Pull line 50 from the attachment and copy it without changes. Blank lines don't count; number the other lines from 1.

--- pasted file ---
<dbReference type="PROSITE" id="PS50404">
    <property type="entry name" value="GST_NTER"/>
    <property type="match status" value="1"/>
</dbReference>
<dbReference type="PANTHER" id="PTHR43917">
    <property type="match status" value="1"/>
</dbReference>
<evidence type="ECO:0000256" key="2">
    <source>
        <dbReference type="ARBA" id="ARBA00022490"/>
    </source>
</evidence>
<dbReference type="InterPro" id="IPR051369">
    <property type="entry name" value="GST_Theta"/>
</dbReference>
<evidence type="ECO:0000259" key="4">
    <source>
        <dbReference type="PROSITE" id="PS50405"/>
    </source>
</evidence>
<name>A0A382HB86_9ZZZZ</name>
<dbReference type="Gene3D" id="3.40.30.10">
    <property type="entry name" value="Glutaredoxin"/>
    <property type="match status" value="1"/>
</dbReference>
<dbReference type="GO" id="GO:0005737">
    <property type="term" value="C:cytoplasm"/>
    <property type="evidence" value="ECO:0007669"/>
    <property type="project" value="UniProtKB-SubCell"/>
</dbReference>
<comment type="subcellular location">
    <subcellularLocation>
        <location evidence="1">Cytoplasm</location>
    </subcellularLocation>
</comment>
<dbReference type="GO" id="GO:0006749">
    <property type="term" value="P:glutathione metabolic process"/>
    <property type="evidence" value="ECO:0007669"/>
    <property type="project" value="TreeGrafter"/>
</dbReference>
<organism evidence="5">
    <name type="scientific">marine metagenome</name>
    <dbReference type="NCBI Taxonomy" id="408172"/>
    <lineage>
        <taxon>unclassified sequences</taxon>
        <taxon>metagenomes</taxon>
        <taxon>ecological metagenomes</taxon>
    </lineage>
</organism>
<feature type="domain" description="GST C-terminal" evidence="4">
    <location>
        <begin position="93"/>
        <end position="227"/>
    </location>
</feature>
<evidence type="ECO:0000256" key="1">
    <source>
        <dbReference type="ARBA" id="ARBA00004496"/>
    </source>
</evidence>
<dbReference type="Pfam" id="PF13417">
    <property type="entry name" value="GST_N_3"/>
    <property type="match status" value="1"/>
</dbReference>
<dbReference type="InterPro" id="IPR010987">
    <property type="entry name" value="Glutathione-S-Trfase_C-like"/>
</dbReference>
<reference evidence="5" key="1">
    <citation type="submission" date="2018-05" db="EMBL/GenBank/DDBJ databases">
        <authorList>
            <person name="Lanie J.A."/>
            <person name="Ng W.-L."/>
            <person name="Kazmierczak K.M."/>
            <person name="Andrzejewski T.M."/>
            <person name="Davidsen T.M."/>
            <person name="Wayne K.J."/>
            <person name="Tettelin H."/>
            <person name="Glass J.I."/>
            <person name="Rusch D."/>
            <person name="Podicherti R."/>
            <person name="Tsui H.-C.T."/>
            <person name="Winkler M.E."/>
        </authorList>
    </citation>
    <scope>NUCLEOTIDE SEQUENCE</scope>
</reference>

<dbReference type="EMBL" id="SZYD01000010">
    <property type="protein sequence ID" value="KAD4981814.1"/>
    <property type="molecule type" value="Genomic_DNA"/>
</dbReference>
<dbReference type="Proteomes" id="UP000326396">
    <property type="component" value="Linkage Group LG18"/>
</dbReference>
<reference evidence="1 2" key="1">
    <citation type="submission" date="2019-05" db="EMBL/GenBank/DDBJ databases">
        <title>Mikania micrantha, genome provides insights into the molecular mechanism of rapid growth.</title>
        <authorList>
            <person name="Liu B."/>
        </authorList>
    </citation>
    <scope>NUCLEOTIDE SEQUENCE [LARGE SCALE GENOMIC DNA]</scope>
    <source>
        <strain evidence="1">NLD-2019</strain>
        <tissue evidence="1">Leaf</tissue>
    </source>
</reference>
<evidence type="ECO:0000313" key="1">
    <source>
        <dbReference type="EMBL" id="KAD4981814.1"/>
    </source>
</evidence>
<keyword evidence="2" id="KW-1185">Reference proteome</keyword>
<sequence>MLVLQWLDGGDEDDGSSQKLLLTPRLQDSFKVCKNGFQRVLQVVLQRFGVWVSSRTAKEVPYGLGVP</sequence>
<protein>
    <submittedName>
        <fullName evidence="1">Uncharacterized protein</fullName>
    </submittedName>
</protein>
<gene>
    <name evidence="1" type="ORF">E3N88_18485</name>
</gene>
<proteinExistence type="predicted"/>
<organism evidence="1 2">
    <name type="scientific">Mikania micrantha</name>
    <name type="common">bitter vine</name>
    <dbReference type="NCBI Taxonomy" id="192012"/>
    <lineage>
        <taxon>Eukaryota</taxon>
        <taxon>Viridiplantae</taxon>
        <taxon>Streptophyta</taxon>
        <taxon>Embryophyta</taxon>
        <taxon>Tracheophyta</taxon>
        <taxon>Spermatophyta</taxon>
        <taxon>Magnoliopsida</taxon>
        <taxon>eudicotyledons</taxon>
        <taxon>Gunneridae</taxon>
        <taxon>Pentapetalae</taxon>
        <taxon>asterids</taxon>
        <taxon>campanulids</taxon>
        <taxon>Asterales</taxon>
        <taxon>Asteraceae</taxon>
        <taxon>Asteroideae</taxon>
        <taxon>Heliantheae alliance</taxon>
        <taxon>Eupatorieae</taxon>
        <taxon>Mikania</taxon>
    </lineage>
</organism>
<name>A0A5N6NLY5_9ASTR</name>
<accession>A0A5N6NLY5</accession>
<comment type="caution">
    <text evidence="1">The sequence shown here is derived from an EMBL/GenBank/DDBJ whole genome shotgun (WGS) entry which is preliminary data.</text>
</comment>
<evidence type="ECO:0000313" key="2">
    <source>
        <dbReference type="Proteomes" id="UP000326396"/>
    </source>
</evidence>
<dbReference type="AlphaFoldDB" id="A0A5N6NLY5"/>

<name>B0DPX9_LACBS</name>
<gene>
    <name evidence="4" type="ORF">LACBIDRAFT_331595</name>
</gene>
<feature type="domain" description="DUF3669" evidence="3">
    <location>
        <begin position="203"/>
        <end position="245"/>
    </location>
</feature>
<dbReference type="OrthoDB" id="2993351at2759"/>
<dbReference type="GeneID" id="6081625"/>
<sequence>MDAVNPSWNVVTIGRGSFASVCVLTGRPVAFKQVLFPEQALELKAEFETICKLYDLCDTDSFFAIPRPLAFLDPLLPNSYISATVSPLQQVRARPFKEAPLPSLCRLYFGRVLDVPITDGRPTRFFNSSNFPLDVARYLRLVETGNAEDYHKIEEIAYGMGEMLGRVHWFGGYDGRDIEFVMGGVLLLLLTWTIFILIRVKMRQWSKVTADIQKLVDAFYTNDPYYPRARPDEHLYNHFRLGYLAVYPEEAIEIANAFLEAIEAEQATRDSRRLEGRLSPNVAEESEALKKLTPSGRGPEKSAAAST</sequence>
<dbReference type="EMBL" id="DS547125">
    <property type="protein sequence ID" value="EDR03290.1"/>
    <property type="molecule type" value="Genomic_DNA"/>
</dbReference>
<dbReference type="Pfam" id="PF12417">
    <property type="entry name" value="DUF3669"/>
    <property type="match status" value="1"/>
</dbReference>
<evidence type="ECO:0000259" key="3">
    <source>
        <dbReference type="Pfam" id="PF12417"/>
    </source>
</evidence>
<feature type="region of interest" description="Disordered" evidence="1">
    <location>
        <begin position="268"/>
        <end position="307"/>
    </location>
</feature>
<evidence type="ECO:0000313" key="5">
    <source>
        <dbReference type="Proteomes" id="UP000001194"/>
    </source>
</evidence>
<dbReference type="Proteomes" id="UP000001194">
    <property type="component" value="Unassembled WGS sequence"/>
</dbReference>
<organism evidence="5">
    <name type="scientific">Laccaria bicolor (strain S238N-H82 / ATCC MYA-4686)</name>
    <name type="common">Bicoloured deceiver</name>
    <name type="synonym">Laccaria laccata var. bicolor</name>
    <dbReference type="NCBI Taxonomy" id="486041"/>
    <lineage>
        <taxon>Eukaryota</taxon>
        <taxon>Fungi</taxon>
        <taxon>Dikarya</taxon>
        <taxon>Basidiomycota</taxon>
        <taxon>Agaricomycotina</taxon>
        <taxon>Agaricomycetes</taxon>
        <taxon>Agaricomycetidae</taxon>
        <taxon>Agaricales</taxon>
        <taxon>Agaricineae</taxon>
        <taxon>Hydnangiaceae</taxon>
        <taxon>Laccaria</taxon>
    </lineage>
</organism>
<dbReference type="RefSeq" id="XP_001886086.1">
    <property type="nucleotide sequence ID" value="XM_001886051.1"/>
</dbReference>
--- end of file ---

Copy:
<feature type="domain" description="GST C-terminal" evidence="4">